Let's talk about the Right to be Forgotten

Right to be forgotten: find out the latest news and join the debate!

In Europe, the right to be forgotten trumps the Internet.

  • Europe strikes back by Jeevan Vasagar, Richard Waters & James Fontanella-Khan on September 15, 2014 - Financial Times

While the backlash against US technology dominance is spreading across the continent, nowhere is it stronger than in Germany.

Canadian consumers believe that technology will significantly change their lifestyle by 2025.

The European Commission (EC) on Thursday released a “mythbuster” on the controversial Court of Justice of the European Union ruling on the “right to be forgotten”.

A debate erupted in the comment section of Dave Zirin’s Nation blog after he wrote that “showing and reshowing [the elevator video of then-fiancée, now wife, Janay Palmer] just because we can is an act of harm.”



The debate is also going on on <x>perience, our new participative zone. Find out the latest post published by Paul bernal. Do you agree with his view? Want to react in English or French? Feel more than welcome!

"The most notable thing about the debate on the right to be forgotten right now is that it tends to miss the point - though it looks like it's about freedom of expression, the bigger impact is on the business models of Google and others. There are far bigger threats to freedom of expression out there - from the overenthusiastic enforcement of copyright to the kind of 'porn' filters being pushed by the UK government and others - which don't get nearly as much attention as the right to be forgotten. Why? As much as anything because Google shapes the debate, and has convinced people to worry about it. In its current form, if Google does the enforcement right, rather than exaggerating it for effect, the threat to freedom of expression is minimal. It should work only on old, irrelevant information, and only deletes links using particular search terms. Anyone even slightly creative can find their way back to the source data - which is not, itself, deleted. It provides 'obscurity', not deletion. There are risks, of course, but as I said at the start, far smaller risks than those provided by other problems, problems which seem to be paid much less attention."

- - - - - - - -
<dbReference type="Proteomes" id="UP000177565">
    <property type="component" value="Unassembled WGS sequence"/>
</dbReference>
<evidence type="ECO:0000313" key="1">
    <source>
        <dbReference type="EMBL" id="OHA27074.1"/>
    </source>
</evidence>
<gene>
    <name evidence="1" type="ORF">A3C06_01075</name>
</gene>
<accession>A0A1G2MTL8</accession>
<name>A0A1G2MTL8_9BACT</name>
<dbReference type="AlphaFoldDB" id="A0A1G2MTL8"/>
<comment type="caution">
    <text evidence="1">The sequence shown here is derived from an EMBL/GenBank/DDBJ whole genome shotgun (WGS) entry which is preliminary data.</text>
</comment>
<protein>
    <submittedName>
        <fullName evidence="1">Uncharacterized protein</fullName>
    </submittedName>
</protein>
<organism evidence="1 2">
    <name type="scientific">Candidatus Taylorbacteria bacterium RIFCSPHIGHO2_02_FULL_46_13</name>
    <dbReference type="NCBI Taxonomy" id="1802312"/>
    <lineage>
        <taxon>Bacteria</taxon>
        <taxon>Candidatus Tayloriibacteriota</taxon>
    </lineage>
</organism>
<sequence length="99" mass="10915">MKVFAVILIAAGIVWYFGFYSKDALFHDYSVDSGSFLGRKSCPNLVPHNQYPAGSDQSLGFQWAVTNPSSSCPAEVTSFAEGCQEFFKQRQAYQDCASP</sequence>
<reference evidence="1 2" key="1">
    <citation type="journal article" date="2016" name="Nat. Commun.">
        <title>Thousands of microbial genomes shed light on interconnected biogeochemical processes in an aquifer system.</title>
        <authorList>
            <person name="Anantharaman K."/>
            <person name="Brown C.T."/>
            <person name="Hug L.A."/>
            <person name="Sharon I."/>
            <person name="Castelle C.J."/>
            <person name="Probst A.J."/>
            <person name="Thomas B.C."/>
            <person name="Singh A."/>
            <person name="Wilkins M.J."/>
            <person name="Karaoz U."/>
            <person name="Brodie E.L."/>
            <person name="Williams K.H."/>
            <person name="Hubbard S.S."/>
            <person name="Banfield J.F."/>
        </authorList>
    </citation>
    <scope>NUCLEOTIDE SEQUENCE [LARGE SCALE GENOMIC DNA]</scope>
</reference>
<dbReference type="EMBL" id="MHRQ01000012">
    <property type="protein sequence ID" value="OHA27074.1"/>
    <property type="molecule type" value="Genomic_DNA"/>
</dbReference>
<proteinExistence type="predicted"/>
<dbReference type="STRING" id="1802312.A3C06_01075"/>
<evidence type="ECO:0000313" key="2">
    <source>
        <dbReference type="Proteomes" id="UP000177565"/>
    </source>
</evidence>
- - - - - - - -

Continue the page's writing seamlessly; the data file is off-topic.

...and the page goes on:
Paul Bernal

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